Can a pregnant woman transmit Covid-19 to the fetus? It is likely, but relatively unusual, and scientists think they know why.
Many viruses can cross the placenta and infect the fetus in utero, and there is growing evidence that the coronavirus can sometimes do so as well.
Researchers in Italy, they studied 31 women with Covid-19 who gave birth in March and April and found signs of the virus in several blood samples from the umbilical cord, the placenta and in one case in breast milk. But this kind of test can only detect traces of genetic material: it does not mean the presence of a virus capable of causing infection in those places.
In one case, tests indicated that the newborn had the virus at birth because they were found signs in the umbilical cord blood and in the placenta. In another, the newborn had certain antibodies to the coronavirus unable to cross the placenta, so they could not come from the mother.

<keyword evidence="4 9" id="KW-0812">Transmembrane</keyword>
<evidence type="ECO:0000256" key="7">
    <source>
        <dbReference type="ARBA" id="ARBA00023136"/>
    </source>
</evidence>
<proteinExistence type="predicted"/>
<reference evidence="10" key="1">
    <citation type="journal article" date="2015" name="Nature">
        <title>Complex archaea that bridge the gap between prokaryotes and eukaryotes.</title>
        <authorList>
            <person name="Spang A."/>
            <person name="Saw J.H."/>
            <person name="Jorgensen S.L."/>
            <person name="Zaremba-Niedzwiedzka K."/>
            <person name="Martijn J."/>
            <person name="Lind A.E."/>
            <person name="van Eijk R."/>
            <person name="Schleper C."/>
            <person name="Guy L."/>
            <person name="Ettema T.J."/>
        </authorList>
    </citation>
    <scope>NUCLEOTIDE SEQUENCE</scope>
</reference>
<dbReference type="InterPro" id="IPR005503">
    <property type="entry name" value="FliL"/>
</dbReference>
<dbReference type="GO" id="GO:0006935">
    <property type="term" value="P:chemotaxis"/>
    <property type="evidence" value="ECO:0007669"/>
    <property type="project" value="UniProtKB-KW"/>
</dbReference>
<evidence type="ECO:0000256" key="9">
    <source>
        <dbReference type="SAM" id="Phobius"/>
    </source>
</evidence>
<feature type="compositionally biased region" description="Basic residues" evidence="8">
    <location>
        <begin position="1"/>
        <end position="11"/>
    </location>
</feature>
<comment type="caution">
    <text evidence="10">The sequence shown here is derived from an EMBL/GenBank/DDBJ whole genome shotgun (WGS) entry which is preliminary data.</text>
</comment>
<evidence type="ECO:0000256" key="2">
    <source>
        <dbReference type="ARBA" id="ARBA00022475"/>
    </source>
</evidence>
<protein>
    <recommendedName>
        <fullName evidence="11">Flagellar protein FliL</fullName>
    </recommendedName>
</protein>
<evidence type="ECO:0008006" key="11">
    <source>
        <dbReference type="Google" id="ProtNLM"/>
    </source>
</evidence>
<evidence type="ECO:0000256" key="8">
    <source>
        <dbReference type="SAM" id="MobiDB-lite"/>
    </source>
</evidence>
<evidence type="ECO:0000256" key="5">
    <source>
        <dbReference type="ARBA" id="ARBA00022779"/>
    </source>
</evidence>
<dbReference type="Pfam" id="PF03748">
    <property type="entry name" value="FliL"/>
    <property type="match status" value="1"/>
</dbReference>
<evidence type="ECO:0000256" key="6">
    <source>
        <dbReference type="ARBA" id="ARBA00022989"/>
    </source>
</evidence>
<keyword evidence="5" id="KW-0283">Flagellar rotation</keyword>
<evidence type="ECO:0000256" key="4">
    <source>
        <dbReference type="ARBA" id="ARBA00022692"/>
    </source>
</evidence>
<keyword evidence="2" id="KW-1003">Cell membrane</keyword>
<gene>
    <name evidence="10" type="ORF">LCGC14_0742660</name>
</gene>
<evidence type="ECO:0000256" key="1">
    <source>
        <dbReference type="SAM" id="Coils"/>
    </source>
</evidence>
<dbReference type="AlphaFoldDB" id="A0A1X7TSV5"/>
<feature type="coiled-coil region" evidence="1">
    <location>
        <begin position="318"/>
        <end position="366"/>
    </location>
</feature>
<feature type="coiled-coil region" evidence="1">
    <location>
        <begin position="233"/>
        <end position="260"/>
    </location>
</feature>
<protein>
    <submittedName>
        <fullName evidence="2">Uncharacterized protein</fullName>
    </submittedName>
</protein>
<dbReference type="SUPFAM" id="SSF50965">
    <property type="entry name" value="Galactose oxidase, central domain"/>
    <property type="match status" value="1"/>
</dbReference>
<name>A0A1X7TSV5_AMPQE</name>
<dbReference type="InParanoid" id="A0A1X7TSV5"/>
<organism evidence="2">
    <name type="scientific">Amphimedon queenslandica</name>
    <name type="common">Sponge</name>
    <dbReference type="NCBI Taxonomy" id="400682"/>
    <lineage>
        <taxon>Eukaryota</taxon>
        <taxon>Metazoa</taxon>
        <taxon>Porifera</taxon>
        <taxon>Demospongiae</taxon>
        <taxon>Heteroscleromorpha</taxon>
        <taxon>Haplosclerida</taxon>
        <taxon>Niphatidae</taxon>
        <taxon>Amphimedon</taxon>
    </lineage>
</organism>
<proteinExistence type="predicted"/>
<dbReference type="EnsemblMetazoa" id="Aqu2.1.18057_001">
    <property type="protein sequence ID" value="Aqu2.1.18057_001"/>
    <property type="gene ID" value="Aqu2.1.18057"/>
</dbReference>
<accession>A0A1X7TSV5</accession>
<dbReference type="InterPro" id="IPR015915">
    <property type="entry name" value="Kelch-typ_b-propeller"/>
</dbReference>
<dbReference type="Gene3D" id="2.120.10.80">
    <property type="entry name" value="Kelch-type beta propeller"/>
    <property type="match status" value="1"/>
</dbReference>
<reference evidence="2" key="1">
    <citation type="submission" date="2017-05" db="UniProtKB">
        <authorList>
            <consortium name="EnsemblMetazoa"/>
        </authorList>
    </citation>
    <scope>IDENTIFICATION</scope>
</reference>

A French report presented even stronger evidence of infection in the uterus, and the newborn was very ill at birth.
Meanwhile, research by the National Institutes of Health indicated why fetuses do not spread more frequently: placental cells rarely make the two tools that the coronavirus uses to penetrate. Instead, they found an abundance of those using Zika and other types of viruses.
Most research to date has been on women who were in the later stages of pregnancy when they contracted the disease; More research is needed for earlier infection cases.
The advice for pregnant women is the same: wear the mask in public, wash your hands frequently, and stay at least two meters from others to avoid contagion.